What Do Test Scores
By Dr. Christine Davidson
For a parent to determine if a child is progressing at an appropriate rate,
it’s important to first understand tests and how results are reported.
“My fifth-grade son scored 2. 6 grade
equivalency on a reading test. What does
this mean? How do I know if he is just
a late bloomer or might have a learning
disability? How do I know if I am expecting too much or too little of him? If he is
performing three grades below grade level,
will he ever catch up?”
This loaded question is one I receive on a daily basis. The following Q & A and tips will provide you withsolidanswers
to commonly asked questions.
Q. What do test scores mean and
what do they measure?
As a former teacher and school admin-
istrator, a licensed educational psycholo-
gist and an educational expert, I receive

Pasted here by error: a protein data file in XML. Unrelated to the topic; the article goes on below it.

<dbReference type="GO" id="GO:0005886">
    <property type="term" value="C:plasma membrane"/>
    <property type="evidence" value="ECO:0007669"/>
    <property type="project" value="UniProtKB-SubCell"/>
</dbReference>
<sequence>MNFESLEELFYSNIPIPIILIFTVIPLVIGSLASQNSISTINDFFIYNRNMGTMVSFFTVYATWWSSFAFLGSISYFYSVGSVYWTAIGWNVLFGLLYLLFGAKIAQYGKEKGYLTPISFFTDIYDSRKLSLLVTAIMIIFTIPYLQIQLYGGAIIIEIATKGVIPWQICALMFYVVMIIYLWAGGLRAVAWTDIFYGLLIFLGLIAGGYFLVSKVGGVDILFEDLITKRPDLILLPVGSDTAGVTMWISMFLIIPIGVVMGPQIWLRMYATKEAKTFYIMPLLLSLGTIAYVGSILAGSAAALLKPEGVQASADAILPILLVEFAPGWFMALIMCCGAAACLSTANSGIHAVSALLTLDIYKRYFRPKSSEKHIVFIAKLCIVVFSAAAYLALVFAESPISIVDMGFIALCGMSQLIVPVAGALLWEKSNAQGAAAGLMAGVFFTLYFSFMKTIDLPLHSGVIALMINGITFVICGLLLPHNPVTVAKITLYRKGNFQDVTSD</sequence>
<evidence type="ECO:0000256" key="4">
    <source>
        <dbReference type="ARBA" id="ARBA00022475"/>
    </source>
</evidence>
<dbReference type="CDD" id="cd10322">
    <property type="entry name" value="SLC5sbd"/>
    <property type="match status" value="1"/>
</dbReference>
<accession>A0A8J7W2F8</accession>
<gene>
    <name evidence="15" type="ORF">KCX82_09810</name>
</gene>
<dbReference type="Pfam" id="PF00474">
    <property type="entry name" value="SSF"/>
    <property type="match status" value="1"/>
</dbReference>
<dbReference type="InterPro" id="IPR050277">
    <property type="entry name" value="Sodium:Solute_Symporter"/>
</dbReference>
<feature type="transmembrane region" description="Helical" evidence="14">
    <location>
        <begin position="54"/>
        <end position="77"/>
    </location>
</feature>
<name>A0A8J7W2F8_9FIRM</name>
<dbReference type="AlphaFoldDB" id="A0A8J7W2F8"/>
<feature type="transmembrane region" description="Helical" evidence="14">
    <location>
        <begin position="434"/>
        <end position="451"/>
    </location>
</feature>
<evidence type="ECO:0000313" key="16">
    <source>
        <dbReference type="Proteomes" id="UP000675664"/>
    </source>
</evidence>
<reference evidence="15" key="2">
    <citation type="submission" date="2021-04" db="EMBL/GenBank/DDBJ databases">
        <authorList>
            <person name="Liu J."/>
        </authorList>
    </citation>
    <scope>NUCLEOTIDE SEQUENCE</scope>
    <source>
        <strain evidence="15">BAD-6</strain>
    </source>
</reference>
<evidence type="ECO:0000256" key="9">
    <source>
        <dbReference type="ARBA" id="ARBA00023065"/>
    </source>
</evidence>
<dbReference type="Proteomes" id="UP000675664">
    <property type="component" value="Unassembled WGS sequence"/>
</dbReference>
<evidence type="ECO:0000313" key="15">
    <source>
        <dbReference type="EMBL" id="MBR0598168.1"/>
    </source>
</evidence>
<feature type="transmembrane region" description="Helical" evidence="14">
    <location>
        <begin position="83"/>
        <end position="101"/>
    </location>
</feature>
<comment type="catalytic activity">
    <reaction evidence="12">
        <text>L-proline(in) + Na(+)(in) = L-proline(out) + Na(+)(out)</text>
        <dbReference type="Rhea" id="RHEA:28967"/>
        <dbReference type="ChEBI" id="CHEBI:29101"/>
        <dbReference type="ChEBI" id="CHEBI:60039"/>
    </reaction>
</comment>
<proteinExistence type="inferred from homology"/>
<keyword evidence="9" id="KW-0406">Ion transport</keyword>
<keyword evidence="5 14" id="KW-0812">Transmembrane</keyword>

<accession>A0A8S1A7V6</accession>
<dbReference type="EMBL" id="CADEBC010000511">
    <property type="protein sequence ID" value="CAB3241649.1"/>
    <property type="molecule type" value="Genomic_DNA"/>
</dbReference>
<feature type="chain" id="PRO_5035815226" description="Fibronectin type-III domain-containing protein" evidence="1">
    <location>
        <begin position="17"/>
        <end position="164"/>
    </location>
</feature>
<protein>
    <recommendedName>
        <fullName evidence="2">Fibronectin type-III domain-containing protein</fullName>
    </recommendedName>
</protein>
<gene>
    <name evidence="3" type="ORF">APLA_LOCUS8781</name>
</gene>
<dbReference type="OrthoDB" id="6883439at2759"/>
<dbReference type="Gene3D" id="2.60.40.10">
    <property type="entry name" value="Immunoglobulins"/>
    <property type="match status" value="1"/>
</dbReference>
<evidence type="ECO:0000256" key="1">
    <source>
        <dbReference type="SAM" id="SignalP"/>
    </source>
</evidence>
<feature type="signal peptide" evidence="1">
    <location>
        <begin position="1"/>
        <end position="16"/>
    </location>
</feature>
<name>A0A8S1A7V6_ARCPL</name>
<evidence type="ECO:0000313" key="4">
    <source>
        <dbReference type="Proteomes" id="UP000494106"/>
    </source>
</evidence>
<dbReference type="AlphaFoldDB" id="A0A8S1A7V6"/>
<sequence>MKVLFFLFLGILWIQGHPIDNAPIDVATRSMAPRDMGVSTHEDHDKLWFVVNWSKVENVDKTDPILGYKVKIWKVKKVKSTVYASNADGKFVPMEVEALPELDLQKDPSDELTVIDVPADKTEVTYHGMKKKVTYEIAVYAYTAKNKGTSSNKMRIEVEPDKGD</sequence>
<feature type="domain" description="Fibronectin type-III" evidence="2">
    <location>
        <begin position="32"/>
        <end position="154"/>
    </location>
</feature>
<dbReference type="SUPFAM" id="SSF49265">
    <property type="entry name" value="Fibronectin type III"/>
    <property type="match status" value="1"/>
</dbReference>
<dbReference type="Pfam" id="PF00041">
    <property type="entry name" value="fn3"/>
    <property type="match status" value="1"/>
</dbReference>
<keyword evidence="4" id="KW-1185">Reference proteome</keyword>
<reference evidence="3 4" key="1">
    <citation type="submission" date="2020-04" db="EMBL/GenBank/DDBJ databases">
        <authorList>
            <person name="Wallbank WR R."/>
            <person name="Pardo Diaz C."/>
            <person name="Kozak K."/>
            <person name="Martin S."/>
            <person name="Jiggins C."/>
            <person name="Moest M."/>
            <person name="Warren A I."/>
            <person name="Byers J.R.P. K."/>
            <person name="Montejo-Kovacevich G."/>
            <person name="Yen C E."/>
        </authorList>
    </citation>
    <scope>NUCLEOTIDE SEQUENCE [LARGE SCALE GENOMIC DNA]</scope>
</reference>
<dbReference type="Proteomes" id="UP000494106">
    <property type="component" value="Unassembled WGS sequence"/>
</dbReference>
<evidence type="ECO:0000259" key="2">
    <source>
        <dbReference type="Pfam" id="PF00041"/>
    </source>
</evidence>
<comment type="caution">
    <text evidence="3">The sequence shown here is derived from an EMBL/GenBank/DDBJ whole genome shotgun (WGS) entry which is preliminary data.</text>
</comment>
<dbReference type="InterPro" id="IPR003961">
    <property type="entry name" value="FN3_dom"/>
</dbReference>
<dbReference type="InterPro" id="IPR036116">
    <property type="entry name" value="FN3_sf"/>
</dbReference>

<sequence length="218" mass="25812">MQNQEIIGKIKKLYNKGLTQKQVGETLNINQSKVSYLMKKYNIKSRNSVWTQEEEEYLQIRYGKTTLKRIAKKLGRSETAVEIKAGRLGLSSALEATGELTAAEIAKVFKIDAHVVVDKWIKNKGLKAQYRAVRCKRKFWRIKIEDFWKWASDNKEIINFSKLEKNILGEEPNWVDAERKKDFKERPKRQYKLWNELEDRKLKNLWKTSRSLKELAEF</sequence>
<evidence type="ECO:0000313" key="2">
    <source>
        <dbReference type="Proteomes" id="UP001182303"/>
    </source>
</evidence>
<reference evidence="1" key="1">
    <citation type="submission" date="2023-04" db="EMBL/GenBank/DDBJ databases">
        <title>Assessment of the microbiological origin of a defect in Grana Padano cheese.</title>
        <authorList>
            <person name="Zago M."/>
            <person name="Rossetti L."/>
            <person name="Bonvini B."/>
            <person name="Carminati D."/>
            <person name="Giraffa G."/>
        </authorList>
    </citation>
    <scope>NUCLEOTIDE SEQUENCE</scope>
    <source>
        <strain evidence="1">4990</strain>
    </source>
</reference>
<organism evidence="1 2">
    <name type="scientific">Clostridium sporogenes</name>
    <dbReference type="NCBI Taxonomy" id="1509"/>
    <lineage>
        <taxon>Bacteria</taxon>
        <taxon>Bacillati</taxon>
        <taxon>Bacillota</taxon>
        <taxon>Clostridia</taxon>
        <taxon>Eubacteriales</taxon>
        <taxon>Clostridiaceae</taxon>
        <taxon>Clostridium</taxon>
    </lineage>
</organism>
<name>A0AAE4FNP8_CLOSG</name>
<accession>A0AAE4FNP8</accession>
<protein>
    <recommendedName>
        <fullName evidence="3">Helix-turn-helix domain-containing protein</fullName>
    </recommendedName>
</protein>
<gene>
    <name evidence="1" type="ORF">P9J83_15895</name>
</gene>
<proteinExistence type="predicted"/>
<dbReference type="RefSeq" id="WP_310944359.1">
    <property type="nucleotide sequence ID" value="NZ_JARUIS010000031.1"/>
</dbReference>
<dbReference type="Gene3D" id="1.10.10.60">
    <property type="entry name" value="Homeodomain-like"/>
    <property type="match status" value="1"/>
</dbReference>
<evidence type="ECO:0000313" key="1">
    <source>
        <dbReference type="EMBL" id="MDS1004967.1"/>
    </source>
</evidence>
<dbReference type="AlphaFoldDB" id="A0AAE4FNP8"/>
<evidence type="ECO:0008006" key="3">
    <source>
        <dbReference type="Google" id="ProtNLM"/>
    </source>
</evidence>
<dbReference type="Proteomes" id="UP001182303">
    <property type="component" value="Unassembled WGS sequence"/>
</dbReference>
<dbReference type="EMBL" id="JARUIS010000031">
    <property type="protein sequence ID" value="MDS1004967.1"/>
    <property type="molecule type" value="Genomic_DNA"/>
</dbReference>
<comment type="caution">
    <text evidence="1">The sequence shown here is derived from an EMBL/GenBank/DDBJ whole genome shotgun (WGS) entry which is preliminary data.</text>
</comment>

these questions every day. For a parent
to determine if a child is progressing at
an appropriate rate, it’s important to first
understand tests and how results are re-
ported. Is a fifth-grade student perform-
ing within the average range if his read-
ing test score is 2. 6?
TIP 1: To accurately evaluate your
child’s scores, you need to know which
tests were used and what those tests measure. For information about thousands of
tests, go to Testlink from the Educational
Testing Service (ETS) at www.ets.org.
Q. How can I understand and
track my child’s test scores?
Just as you can track your child’s physical growth using a measuring tape and
bathroom scale, tests can be used to
measure your child’s academic growth
and change. Most school districts have
standardized achievement tests, which
give parents information about how well
schools are performing in educating
Standardized achievement tests measure reading, math, and written expression skills. Learning to understand test
scores is as simple as understanding how